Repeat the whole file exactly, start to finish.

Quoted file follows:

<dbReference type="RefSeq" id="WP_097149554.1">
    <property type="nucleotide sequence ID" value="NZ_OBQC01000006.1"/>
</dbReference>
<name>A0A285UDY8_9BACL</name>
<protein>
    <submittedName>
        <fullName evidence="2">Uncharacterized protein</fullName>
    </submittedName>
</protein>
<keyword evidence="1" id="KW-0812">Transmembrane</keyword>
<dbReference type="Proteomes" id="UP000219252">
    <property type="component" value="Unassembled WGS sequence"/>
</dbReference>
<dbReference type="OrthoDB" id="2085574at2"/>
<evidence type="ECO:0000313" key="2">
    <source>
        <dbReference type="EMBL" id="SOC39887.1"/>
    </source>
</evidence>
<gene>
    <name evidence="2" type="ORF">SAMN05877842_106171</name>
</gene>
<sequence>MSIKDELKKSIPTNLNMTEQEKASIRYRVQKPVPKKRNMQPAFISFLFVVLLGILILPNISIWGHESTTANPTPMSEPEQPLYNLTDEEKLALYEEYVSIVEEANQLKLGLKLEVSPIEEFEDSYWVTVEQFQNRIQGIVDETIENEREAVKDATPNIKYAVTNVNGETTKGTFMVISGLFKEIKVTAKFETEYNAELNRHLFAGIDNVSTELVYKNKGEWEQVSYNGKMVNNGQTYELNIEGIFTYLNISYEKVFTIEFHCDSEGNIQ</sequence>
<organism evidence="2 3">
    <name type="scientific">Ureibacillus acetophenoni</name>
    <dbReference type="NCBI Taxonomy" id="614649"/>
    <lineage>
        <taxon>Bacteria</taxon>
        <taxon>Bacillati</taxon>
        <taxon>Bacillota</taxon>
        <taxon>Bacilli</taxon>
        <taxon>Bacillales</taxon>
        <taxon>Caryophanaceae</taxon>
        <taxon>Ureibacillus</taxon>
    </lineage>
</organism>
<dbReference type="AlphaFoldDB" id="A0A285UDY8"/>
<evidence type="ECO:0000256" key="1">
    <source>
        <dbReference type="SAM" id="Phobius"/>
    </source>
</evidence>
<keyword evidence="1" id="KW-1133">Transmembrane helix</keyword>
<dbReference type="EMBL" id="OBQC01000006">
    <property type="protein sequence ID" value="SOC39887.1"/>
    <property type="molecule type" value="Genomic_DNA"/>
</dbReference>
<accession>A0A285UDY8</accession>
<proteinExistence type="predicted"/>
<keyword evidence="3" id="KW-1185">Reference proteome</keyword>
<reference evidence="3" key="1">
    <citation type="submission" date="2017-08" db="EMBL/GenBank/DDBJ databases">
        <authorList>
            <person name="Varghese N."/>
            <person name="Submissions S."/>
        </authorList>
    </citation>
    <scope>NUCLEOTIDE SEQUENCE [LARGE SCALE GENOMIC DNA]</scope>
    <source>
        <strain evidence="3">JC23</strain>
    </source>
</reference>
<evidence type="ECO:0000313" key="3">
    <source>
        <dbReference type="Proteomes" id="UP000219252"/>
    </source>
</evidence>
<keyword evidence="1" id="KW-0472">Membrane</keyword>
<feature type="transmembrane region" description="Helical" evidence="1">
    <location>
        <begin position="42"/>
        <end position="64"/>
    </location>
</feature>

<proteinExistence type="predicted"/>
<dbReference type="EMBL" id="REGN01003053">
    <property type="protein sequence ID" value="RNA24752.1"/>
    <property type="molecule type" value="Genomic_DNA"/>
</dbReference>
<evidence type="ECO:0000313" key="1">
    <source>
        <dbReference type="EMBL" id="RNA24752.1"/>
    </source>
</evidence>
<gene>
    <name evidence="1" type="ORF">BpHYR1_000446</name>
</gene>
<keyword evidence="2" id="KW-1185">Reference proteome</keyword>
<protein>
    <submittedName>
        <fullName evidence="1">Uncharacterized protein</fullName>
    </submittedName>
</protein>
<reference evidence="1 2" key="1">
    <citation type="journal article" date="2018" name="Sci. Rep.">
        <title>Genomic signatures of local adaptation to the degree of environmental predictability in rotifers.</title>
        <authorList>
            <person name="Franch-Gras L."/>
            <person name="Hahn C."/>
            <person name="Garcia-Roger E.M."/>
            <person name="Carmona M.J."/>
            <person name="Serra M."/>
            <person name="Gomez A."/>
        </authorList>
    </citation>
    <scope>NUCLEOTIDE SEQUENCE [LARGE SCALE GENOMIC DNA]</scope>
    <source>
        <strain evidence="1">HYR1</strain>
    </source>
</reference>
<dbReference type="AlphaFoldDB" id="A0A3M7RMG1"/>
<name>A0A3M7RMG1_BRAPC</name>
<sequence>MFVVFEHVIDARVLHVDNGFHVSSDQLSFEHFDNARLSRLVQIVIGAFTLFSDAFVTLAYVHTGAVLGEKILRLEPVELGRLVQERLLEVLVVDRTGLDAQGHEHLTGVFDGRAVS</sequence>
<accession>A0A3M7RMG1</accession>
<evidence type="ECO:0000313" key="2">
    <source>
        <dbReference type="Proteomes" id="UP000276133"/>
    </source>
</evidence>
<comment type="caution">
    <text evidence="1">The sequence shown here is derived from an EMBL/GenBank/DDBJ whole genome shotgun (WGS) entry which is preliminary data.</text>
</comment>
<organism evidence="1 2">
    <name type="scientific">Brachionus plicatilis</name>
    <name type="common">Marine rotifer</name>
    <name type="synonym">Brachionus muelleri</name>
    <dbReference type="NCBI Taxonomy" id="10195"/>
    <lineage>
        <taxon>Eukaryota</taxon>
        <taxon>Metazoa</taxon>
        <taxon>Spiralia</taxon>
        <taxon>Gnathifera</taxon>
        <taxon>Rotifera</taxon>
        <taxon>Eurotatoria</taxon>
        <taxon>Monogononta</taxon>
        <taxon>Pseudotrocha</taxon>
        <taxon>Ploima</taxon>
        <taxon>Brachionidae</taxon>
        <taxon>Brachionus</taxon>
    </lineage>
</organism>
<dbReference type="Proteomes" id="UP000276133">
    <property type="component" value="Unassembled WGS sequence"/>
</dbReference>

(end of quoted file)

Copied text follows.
<dbReference type="RefSeq" id="WP_097149554.1">
    <property type="nucleotide sequence ID" value="NZ_OBQC01000006.1"/>
</dbReference>
<name>A0A285UDY8_9BACL</name>
<protein>
    <submittedName>
        <fullName evidence="2">Uncharacterized protein</fullName>
    </submittedName>
</protein>
<keyword evidence="1" id="KW-0812">Transmembrane</keyword>
<dbReference type="Proteomes" id="UP000219252">
    <property type="component" value="Unassembled WGS sequence"/>
</dbReference>
<dbReference type="OrthoDB" id="2085574at2"/>
<evidence type="ECO:0000313" key="2">
    <source>
        <dbReference type="EMBL" id="SOC39887.1"/>
    </source>
</evidence>
<gene>
    <name evidence="2" type="ORF">SAMN05877842_106171</name>
</gene>
<sequence>MSIKDELKKSIPTNLNMTEQEKASIRYRVQKPVPKKRNMQPAFISFLFVVLLGILILPNISIWGHESTTANPTPMSEPEQPLYNLTDEEKLALYEEYVSIVEEANQLKLGLKLEVSPIEEFEDSYWVTVEQFQNRIQGIVDETIENEREAVKDATPNIKYAVTNVNGETTKGTFMVISGLFKEIKVTAKFETEYNAELNRHLFAGIDNVSTELVYKNKGEWEQVSYNGKMVNNGQTYELNIEGIFTYLNISYEKVFTIEFHCDSEGNIQ</sequence>
<organism evidence="2 3">
    <name type="scientific">Ureibacillus acetophenoni</name>
    <dbReference type="NCBI Taxonomy" id="614649"/>
    <lineage>
        <taxon>Bacteria</taxon>
        <taxon>Bacillati</taxon>
        <taxon>Bacillota</taxon>
        <taxon>Bacilli</taxon>
        <taxon>Bacillales</taxon>
        <taxon>Caryophanaceae</taxon>
        <taxon>Ureibacillus</taxon>
    </lineage>
</organism>
<dbReference type="AlphaFoldDB" id="A0A285UDY8"/>
<evidence type="ECO:0000256" key="1">
    <source>
        <dbReference type="SAM" id="Phobius"/>
    </source>
</evidence>
<keyword evidence="1" id="KW-1133">Transmembrane helix</keyword>
<dbReference type="EMBL" id="OBQC01000006">
    <property type="protein sequence ID" value="SOC39887.1"/>
    <property type="molecule type" value="Genomic_DNA"/>
</dbReference>
<accession>A0A285UDY8</accession>
<proteinExistence type="predicted"/>
<keyword evidence="3" id="KW-1185">Reference proteome</keyword>
<reference evidence="3" key="1">
    <citation type="submission" date="2017-08" db="EMBL/GenBank/DDBJ databases">
        <authorList>
            <person name="Varghese N."/>
            <person name="Submissions S."/>
        </authorList>
    </citation>
    <scope>NUCLEOTIDE SEQUENCE [LARGE SCALE GENOMIC DNA]</scope>
    <source>
        <strain evidence="3">JC23</strain>
    </source>
</reference>
<evidence type="ECO:0000313" key="3">
    <source>
        <dbReference type="Proteomes" id="UP000219252"/>
    </source>
</evidence>
<keyword evidence="1" id="KW-0472">Membrane</keyword>
<feature type="transmembrane region" description="Helical" evidence="1">
    <location>
        <begin position="42"/>
        <end position="64"/>
    </location>
</feature>

<proteinExistence type="predicted"/>
<dbReference type="EMBL" id="REGN01003053">
    <property type="protein sequence ID" value="RNA24752.1"/>
    <property type="molecule type" value="Genomic_DNA"/>
</dbReference>
<evidence type="ECO:0000313" key="1">
    <source>
        <dbReference type="EMBL" id="RNA24752.1"/>
    </source>
</evidence>
<gene>
    <name evidence="1" type="ORF">BpHYR1_000446</name>
</gene>
<keyword evidence="2" id="KW-1185">Reference proteome</keyword>
<protein>
    <submittedName>
        <fullName evidence="1">Uncharacterized protein</fullName>
    </submittedName>
</protein>
<reference evidence="1 2" key="1">
    <citation type="journal article" date="2018" name="Sci. Rep.">
        <title>Genomic signatures of local adaptation to the degree of environmental predictability in rotifers.</title>
        <authorList>
            <person name="Franch-Gras L."/>
            <person name="Hahn C."/>
            <person name="Garcia-Roger E.M."/>
            <person name="Carmona M.J."/>
            <person name="Serra M."/>
            <person name="Gomez A."/>
        </authorList>
    </citation>
    <scope>NUCLEOTIDE SEQUENCE [LARGE SCALE GENOMIC DNA]</scope>
    <source>
        <strain evidence="1">HYR1</strain>
    </source>
</reference>
<dbReference type="AlphaFoldDB" id="A0A3M7RMG1"/>
<name>A0A3M7RMG1_BRAPC</name>
<sequence>MFVVFEHVIDARVLHVDNGFHVSSDQLSFEHFDNARLSRLVQIVIGAFTLFSDAFVTLAYVHTGAVLGEKILRLEPVELGRLVQERLLEVLVVDRTGLDAQGHEHLTGVFDGRAVS</sequence>
<accession>A0A3M7RMG1</accession>
<evidence type="ECO:0000313" key="2">
    <source>
        <dbReference type="Proteomes" id="UP000276133"/>
    </source>
</evidence>
<comment type="caution">
    <text evidence="1">The sequence shown here is derived from an EMBL/GenBank/DDBJ whole genome shotgun (WGS) entry which is preliminary data.</text>
</comment>
<organism evidence="1 2">
    <name type="scientific">Brachionus plicatilis</name>
    <name type="common">Marine rotifer</name>
    <name type="synonym">Brachionus muelleri</name>
    <dbReference type="NCBI Taxonomy" id="10195"/>
    <lineage>
        <taxon>Eukaryota</taxon>
        <taxon>Metazoa</taxon>
        <taxon>Spiralia</taxon>
        <taxon>Gnathifera</taxon>
        <taxon>Rotifera</taxon>
        <taxon>Eurotatoria</taxon>
        <taxon>Monogononta</taxon>
        <taxon>Pseudotrocha</taxon>
        <taxon>Ploima</taxon>
        <taxon>Brachionidae</taxon>
        <taxon>Brachionus</taxon>
    </lineage>
</organism>
<dbReference type="Proteomes" id="UP000276133">
    <property type="component" value="Unassembled WGS sequence"/>
</dbReference>